The cruel emperor of ancient Rome
By Anjali Sharma | Published: 15th November 2012 01:44 PM |
Some of the most evil men in history can be traced to the Roman Empire. Not only were the rulers in ancient Rome renowned for their cruelty and greed for power and wealth, but even the ordinary citizens of ancient Rome exhibited total disregard for life, be it of humans or animals, when they thronged to the colosseum to watch gladiators fight to their deaths. Watching young men and animals savagely fight amongst themselves did not evoke horror or revulsion but exultation. It was considered a sport like any other.
Caligula, also known as Gaius, was the Roman Emperor from 37 AD to 41 AD. Even as a two-year-old boy he accompanied his father, Germanicus, on campaigns to the north of Germania. The soldiers were amused by the sight of Gaius dressed in a miniature soldier’s uniform, boots and armour and he was given the nickname Caligula which meant “little (soldier’s) boot” in Latin although it is said that Gaius grew to dislike this nickname.
The notorious Caligula is remembered till today for his cruelty, his extravagance and his perversity although the reliability of the various sources has been increasingly questioned. During his brief reign, Caligula flouted every rule to increase his personal power and directed his attention to the construction of extravagant projects and luxurious dwellings for himself.
However, he also initiated the construction of two new aqueducts in Rome. In early 41 AD, Caligula became the first Roman emperor to be assassinated following a conspiracy that involved officers of the Praetorian Guard, members of the Roman Senate and of the imperial court. The intention of the conspirators was to use this opportunity to restore the Roman Republic but this venture was doomed to be a failure because on the same day, the Praetorian Guard declared Caligula’s uncle Claudius as emperor in his place.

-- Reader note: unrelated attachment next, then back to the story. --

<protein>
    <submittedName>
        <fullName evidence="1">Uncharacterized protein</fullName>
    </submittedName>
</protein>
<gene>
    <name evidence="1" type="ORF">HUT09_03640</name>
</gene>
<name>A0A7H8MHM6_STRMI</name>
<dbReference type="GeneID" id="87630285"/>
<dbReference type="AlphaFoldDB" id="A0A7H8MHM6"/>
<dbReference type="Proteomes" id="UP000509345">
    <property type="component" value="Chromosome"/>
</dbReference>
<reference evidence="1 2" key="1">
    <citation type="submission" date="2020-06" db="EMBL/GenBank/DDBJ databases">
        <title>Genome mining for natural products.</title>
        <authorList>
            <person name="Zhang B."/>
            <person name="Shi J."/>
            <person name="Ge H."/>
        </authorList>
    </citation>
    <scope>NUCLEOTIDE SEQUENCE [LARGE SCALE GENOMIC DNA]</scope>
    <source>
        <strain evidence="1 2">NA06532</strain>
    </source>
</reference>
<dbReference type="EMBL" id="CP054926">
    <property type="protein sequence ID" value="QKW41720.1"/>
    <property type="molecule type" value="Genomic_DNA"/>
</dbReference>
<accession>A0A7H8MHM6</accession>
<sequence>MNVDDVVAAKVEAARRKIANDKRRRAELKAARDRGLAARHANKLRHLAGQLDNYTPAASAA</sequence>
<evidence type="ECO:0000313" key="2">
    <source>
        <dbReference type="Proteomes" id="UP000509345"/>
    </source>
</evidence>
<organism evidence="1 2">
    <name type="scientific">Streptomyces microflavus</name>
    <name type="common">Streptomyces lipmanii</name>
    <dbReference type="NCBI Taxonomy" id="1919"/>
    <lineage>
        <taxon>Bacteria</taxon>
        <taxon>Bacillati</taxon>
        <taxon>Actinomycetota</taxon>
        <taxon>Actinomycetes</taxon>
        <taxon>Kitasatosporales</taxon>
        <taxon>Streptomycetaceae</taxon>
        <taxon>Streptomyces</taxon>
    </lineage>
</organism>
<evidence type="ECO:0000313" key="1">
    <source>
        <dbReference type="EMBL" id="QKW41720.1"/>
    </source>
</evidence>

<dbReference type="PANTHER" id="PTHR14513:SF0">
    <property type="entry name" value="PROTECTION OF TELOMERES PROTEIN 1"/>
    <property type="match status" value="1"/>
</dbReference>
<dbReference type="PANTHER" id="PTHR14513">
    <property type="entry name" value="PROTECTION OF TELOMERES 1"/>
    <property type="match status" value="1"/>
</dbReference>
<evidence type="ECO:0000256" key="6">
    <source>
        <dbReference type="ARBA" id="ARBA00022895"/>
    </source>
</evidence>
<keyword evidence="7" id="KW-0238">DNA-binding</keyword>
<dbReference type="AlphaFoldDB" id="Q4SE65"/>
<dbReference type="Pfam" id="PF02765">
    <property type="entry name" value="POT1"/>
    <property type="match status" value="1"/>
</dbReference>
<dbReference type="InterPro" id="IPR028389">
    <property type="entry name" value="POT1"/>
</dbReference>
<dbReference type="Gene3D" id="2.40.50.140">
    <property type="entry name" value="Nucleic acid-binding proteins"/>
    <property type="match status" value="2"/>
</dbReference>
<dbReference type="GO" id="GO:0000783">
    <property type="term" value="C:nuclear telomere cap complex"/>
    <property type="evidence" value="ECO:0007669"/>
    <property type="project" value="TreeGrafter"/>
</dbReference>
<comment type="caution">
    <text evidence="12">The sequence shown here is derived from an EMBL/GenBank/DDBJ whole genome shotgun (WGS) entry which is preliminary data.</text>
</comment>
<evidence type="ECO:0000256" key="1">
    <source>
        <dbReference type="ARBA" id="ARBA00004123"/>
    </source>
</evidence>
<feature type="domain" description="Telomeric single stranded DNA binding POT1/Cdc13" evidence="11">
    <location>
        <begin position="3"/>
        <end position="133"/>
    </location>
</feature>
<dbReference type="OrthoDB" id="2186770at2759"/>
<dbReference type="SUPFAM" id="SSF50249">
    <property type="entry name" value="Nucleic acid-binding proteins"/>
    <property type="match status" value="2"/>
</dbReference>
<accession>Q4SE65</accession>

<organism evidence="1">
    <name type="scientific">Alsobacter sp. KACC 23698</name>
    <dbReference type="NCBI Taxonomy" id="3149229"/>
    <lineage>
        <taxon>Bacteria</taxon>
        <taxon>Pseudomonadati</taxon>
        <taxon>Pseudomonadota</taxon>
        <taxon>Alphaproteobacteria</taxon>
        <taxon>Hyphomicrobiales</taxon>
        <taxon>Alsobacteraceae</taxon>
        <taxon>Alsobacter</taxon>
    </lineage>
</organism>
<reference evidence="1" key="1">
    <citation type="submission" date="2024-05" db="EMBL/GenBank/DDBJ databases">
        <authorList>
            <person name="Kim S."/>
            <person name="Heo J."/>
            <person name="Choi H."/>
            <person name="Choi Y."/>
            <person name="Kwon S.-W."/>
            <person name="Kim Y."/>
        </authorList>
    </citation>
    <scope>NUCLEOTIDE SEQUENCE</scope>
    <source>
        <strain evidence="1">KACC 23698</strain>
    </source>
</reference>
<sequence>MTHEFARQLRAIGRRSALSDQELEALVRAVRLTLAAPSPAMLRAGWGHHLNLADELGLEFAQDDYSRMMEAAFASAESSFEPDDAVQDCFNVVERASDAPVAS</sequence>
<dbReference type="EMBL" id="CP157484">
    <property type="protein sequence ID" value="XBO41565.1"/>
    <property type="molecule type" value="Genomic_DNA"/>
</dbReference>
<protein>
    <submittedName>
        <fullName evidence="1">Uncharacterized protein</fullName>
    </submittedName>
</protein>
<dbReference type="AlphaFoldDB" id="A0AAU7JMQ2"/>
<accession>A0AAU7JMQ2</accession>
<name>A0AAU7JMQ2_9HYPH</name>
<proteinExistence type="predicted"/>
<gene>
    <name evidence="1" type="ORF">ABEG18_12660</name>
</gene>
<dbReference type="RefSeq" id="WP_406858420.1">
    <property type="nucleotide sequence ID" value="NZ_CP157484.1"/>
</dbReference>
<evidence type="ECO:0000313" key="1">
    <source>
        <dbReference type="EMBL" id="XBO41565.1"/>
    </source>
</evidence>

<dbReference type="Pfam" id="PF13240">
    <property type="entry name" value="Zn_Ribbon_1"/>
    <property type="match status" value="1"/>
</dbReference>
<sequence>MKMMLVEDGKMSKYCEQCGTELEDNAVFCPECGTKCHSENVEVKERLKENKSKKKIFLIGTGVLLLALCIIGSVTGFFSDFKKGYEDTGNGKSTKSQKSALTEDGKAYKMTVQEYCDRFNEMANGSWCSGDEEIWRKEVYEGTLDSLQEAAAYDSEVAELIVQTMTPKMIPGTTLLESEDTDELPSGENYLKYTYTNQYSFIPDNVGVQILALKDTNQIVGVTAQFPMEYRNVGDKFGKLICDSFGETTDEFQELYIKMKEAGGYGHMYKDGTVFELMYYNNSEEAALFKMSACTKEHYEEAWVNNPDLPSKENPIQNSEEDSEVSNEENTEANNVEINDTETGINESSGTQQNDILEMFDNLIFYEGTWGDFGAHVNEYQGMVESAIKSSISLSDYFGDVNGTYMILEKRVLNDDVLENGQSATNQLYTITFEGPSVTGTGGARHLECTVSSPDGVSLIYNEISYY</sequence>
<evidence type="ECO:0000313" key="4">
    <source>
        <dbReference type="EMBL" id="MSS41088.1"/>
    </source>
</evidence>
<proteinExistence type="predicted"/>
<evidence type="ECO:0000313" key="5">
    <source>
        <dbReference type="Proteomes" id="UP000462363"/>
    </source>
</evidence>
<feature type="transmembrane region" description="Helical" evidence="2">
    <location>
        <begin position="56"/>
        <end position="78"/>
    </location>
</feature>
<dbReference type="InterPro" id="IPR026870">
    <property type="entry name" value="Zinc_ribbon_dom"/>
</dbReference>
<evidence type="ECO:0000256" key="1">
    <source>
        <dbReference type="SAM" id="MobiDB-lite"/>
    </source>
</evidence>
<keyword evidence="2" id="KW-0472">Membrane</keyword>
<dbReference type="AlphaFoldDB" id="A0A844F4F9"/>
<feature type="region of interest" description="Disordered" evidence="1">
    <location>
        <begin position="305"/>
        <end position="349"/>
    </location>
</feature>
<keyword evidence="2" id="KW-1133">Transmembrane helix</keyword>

Caligula’s father’s death in Syria was rumoured to have been caused due to poisoning by Tiberius, the then Roman emperor who viewed him as a rival. Caligula lived with his mother who was not permitted to remarry for fear that her husband would be a rival to Tiberius. In AD 29, Caligula, his mother and his brother Nero were banished for treason. In AD 30, his brother was imprisoned on charges of treason and his other brother died in exile from either starvation or suicide. Following the banishment of his mother and brothers, Caligula and his sisters were as good as prisoners of Tiberius under the close watch of the soldiers.
In AD 31, to the surprise of many, Caligula was spared and placed under the personal care of Tiberius in Capri where he lived for six years. Caligula’s mother and brother Drusus died in prison.
Historians are of the view that Caligula was an excellent actor and was aware of the danger to his life. So he took care to hide all his resentment towards Tiberius. It was said of Caligula, “Never was there a better servant or a worse master!” After he became Emperor, Caligula supposedly planned to kill Tiberius to avenge his mother and brother’s death but after he brought the dagger into Tiberius’s bedroom he did not kill him but threw the dagger on the floor instead. It is said that Tiberius was aware of this but never dared to do anything about it.
Sources describe Caligula as an insane man who was self-obsessed, angry, killed on a whim, and who indulged in too much spending, deliberately wasting money on his bridge, causing starvation, and wanting a statue of himself erected in the Temple of Jerusalem to be worshipped. Once when presiding over some games, he ordered his guards to throw an entire section of the crowd into the arena during intermission to be eaten by animals because there were no criminals to be prosecuted and he was getting bored. Such was ancient Rome!